New student magazine highlights international development opportunities

Second issue of Komaza will be available on newsstands around campus beginning Dec. 8


The second issue of Komaza, a student-run magazine focused on international development work, will be available on newsstands around campus beginning today, Dec. 8. The professionally designed magazine is unique in its presentation of student-written articles about students who are involved in development projects in locations such as Lesotho, Tibet and Brazil.
 
“We wanted to present diverse content ranging from students’ project details to their cultural experiences, with a bright design, an informal style and ample amounts of eye-catching photos,” said Komaza editor-in-chief Bina Choi, a junior majoring in chemistry.
 
Choi founded the publication after she learned about the many international development opportunities available to MIT students. Rather than choosing just one of these options, she decided to create a magazine that would showcase the variety and introduce other students to development work and encourage them to get involved. The magazine debuted in spring 2009 and is now an ASA-approved campus group.
 
The word “komaza” is a Swahili verb meaning to encourage development and aid growth. “Our team feels that students involved in international development embody this idea of komaza, because they help make substantial change in the world. We hope that by sharing their stories, we’ll promote further international development,” said Choi.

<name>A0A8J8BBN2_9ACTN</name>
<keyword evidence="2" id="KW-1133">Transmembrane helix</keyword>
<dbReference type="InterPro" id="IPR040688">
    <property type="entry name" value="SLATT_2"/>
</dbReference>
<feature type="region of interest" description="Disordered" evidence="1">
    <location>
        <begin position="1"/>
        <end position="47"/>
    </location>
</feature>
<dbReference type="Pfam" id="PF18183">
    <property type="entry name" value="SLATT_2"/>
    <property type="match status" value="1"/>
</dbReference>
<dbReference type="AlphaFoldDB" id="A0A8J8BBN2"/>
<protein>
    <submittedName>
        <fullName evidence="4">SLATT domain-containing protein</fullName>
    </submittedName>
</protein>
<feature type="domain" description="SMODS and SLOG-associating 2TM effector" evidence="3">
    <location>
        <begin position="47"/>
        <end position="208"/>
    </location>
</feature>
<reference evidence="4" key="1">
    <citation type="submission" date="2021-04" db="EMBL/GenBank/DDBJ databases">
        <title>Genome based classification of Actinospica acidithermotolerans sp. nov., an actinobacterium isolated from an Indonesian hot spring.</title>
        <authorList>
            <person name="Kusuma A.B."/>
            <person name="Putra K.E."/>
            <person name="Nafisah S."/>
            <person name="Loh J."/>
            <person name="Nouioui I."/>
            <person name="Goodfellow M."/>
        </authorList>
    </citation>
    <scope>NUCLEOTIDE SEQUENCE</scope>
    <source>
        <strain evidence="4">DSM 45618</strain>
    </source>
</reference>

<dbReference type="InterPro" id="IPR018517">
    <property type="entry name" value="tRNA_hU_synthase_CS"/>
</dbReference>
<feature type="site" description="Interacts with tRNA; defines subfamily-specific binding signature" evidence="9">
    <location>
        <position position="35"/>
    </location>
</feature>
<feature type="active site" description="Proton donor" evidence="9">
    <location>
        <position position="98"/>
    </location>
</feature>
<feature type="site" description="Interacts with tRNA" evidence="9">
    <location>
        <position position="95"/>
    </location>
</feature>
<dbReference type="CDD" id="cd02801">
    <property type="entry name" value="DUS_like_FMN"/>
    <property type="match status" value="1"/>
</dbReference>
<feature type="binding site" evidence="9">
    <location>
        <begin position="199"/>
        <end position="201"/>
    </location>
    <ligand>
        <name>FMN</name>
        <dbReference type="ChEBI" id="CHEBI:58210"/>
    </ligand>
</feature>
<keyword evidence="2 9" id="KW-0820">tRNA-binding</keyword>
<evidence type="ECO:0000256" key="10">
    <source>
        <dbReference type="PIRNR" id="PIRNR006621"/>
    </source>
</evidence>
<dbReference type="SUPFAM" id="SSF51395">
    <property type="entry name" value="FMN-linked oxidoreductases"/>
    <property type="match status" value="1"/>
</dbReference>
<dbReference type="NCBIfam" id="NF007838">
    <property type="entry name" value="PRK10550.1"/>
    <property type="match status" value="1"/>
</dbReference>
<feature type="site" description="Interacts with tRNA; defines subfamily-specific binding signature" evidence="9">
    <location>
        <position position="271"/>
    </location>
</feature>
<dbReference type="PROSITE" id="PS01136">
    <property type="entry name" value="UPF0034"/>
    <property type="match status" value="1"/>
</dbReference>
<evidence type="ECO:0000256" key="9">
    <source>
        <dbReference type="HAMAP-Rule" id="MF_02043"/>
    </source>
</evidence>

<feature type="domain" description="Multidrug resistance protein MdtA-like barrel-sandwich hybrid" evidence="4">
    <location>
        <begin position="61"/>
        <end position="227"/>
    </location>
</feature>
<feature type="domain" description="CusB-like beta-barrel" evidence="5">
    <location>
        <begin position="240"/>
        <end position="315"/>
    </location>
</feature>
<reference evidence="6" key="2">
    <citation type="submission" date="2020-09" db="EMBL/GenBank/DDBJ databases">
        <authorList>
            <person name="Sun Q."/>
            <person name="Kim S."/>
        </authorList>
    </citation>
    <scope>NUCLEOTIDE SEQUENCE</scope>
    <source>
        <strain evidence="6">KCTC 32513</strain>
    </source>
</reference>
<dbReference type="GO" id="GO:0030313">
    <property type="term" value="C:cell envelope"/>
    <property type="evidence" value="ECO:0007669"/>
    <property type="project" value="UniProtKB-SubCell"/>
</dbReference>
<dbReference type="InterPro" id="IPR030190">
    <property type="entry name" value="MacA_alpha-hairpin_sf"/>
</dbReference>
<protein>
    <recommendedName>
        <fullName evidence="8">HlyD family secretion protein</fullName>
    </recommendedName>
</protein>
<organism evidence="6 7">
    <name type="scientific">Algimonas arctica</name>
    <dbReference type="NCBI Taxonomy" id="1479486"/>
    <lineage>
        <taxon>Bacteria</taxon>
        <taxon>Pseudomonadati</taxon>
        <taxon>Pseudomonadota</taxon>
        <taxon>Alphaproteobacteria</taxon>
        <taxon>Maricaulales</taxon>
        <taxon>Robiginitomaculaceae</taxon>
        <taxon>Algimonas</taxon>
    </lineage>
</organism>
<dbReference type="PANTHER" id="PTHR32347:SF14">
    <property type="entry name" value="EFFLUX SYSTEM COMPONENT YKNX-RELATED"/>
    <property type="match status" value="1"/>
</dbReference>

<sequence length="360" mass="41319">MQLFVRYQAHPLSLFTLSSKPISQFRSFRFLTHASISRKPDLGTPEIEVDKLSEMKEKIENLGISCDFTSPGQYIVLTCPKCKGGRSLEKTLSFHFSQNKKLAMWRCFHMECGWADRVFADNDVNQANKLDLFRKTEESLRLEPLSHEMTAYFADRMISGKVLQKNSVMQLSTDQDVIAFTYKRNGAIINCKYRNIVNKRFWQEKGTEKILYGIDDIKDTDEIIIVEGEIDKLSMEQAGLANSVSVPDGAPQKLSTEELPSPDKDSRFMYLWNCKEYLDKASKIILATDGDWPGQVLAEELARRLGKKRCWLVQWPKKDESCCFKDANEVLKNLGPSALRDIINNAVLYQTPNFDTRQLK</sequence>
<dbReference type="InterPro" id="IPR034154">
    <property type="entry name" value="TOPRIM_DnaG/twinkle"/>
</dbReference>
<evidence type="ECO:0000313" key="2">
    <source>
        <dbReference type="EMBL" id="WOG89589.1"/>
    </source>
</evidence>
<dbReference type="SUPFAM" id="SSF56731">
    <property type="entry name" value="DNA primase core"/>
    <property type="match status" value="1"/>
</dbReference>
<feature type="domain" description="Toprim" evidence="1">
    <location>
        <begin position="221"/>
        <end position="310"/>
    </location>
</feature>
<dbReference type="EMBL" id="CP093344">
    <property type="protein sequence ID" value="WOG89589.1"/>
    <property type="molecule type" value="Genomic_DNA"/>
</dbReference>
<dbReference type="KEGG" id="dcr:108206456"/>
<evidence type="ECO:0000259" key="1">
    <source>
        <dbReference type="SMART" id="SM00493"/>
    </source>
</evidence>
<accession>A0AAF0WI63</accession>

The current issue includes profiles of Scot Frank (S.B. 2008) and Amy Mueller, a PhD candidate in civil and environmental engineering, both of whom have co-founded well-established non-profit groups in the Himalayas and Lesotho, respectively. Another article highlights the two-person team of seniors Julia Day and Star Simpson, who are working on an IDEAS competition project to solve a medical problem in Ethiopia.
 
“There are so many MIT students engaged in the international development field who work quietly and tirelessly to make a difference. It’s wonderful to be able to shine a spotlight on their efforts and provide them with some public recognition,” said staff writer Rebecca Gianotti, a PhD candidate in civil and environmental engineering. “We also hope to increase exposure for the service-oriented organizations around campus, to help them attract additional resources and raise awareness of the issues they are trying to tackle.”
 
“If you have an interest — or even think you may — in international development and want to read and see what it’s like through other students’ voice and eyes, Komaza is where you’ll find it,” said Geoffrey Groesbeck of the MIT International Development Initiative, a faculty advisor for Komaza.
 
For more information on Komaza, please stop by the editorial team’s booth in Lobby 10 Wednesday, Dec. 9 or visit the publication’s web site at http://web.mit.edu/komaza/www.


Topics: International development, Students

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